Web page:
Huck Finn Literature Circle # 4 Chapters 30-38
Summarizer (5-7 minutes) • Share your assessment of the major events of chapter 30-38. Make sure you clearly outline each chapter • Group members may add to the summary, but be RESPECTFUL • This is a good time to clarify any confusion you may have had while reading these chapters • Discussion director should make sure everyone stays on task.
Illustrator (5 minutes) • Share your illustration with your group and explain why you chose what you did. Make sure you are detailed. • Other group members should ask questions and make connections to what the summarizer said
Discussion Director (7-10 minutes) • Begin asking and discussing your questions. Make sure you facilitate the discussion so it lasts the full time period. Make sure you invite everyone to participate in the discussion; don’t monopolize the conversation. Get it going and then allow others to comment.
Illuminator (7-10 minutes) • Share your passages and insights. Make sure you tell your group the page number. • This is a good time to discuss the passages, add to the discussion as the illuminator shares (discussion director, you should be exceptionally perceptive in adding your thoughts here)
Word Watcher (5-7 minutes) • Share the words and their significance with particular attention paid to historical/biographical significance— • If you do not have a word watcher, you should work together as a group to find important words in the passage to record.
Connector (7-10 minutes) • Share your connections to the text and encourage your group to add their own thoughts to your connections. • How do subconcious desires manifest in everyday life? • What are Huck’s subconscious desires? Jim’s? Twains? • How do these subconscious desires add depth to your reading?
Discussion director will be the illuminator Illuminator will be the illustrator Illustrator will be the connector Connector will be the summarizer Summarizer will be the discussion director Discussion director will be the illuminator Illuminator will be the illustrator Illustrator will be the connector Connector will be the summarizer Summarizer will be the Word Watcher Word Watcher will be the discussion director Next Lit Circle (11/17) chapters 39-43
Huck Finn chapters 30-38
King and the Duke’s Evil Plan • Huck and Jim tried to give the King and Duke the slip, but fail. • So, the King and the Duke do something about it. What? • Sell Jim for $40.00 • What does this tell you about the King and the Duke? • Just as evil if not more evil than Pap • What does this tell us about Jim’s role? • He is the “brains” and the “glue” that holds them together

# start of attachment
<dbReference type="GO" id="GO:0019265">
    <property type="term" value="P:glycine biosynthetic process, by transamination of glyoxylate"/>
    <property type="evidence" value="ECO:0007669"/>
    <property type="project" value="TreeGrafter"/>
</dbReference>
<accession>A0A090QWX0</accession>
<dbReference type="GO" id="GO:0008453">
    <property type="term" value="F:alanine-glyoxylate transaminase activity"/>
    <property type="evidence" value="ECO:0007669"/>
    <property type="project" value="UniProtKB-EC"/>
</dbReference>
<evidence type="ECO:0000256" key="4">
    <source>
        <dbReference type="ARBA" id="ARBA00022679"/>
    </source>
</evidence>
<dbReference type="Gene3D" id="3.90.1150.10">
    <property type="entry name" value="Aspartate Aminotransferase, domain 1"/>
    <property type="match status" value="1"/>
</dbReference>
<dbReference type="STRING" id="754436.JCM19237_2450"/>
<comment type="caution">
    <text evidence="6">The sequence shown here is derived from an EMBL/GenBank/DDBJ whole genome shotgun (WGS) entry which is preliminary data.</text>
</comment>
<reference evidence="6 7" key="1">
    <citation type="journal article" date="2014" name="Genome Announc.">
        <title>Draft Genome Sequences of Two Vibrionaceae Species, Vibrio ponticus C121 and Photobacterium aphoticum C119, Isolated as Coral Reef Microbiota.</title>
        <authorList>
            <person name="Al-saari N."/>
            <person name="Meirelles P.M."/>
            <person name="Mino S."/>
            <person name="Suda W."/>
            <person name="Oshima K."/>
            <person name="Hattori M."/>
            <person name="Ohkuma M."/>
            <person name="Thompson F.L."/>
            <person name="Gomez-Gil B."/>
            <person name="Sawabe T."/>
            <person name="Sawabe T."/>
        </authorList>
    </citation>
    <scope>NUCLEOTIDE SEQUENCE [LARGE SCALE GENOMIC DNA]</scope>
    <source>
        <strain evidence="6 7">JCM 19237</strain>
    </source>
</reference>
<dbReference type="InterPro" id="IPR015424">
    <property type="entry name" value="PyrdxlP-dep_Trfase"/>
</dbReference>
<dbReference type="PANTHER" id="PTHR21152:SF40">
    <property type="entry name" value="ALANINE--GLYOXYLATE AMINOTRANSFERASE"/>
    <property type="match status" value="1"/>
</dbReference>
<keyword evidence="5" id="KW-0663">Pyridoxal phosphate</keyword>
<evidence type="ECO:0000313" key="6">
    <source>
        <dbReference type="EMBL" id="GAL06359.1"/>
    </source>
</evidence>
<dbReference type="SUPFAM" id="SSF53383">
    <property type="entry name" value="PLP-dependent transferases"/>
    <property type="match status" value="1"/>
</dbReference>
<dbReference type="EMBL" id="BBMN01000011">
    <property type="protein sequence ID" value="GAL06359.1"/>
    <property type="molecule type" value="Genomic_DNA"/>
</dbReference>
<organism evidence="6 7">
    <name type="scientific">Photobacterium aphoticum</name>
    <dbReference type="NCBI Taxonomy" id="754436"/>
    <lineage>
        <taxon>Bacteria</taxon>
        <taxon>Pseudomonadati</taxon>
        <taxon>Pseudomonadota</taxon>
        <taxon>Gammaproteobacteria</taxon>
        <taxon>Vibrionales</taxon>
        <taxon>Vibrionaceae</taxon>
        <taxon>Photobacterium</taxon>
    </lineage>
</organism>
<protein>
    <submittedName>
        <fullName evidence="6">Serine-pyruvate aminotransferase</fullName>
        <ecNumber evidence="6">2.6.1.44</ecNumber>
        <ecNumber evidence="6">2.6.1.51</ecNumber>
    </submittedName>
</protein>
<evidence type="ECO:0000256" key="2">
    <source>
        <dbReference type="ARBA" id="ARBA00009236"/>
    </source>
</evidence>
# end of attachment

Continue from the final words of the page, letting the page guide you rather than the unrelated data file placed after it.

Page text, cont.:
Huck’s Realization • Huck realizes the depth of the conmen when Duke lies about Jim’s whereabouts—especially after the guilt trip he lays on them. • At first he was willing to go along with their lies to keep the peace and now he realizes the dangers of that
Huck’s Breakdown • Huck feels LOST without Jim and we see him break down with emotion for the first time. He has to make an important decision: • Free Jim or Write to Widow Douglass and send him home/back into slavery. • Huck makes his decision: Huck decides he’d rather do the WRONG thing and free Jim and go to Hell than do the RIGHT thing and allow Jim to be a slave. HUCK HAS INTEGRITY, but he never thinks that he is doing the right thing!!!!
Tests his Morality on Aunt Sally • Aunt Sally is relieved that no “people” died when Huck’s imaginary steamship went aground—only a black person did. How is this a test?
Given this information: • What is the CLIMAX (highest point of emotion/action with a turning point) of the novel? • Jim is sold • What is the DENOUEMENT (the “ah-ha” turning point where a character realizes something) of the novel? • When Huck makes his decision to free Jim
Huck has severed his relationship with society completely. Can he go back?
Satire in Huck Finn • What is satire? • Satire is a kind of literature that tries to open people’s eyes to the need for change by exposing the flaws of a person or society • What is irony? • Irony as you may recall is a contrast between what appears to be true and what IS true, or between what is expected to happen and what actually happens.
Satire in Huck Finn • Example: Government Judicial system: • Pap is an example of satirizing the government judicial system because of his relationship to Judge Thatcher and his son. You expect a father to care about his son, but he scolds him about learning to read and “getting religion.” We may laugh at Pap, but we should also be aware of the messages: the new judge is too easily tricked by Pap’s “Reformation” and there is something wrong with a system that would let Pap take Huck.
When you are done with your quiz • Complete page 27-28 in your writing handbook. Be prepared to discuss.
Building a raft for Huck Finn Page 10-11 of your packet
Find an example for each of these in the novel • Man’s Cruelty to Man • Religious Hypocrisy • Romanticism (look in your notes to recall what this is) • Superstition With your partner, create a cartoon that fully represents the satire in one of these situations. Make sure it is creative and colorful.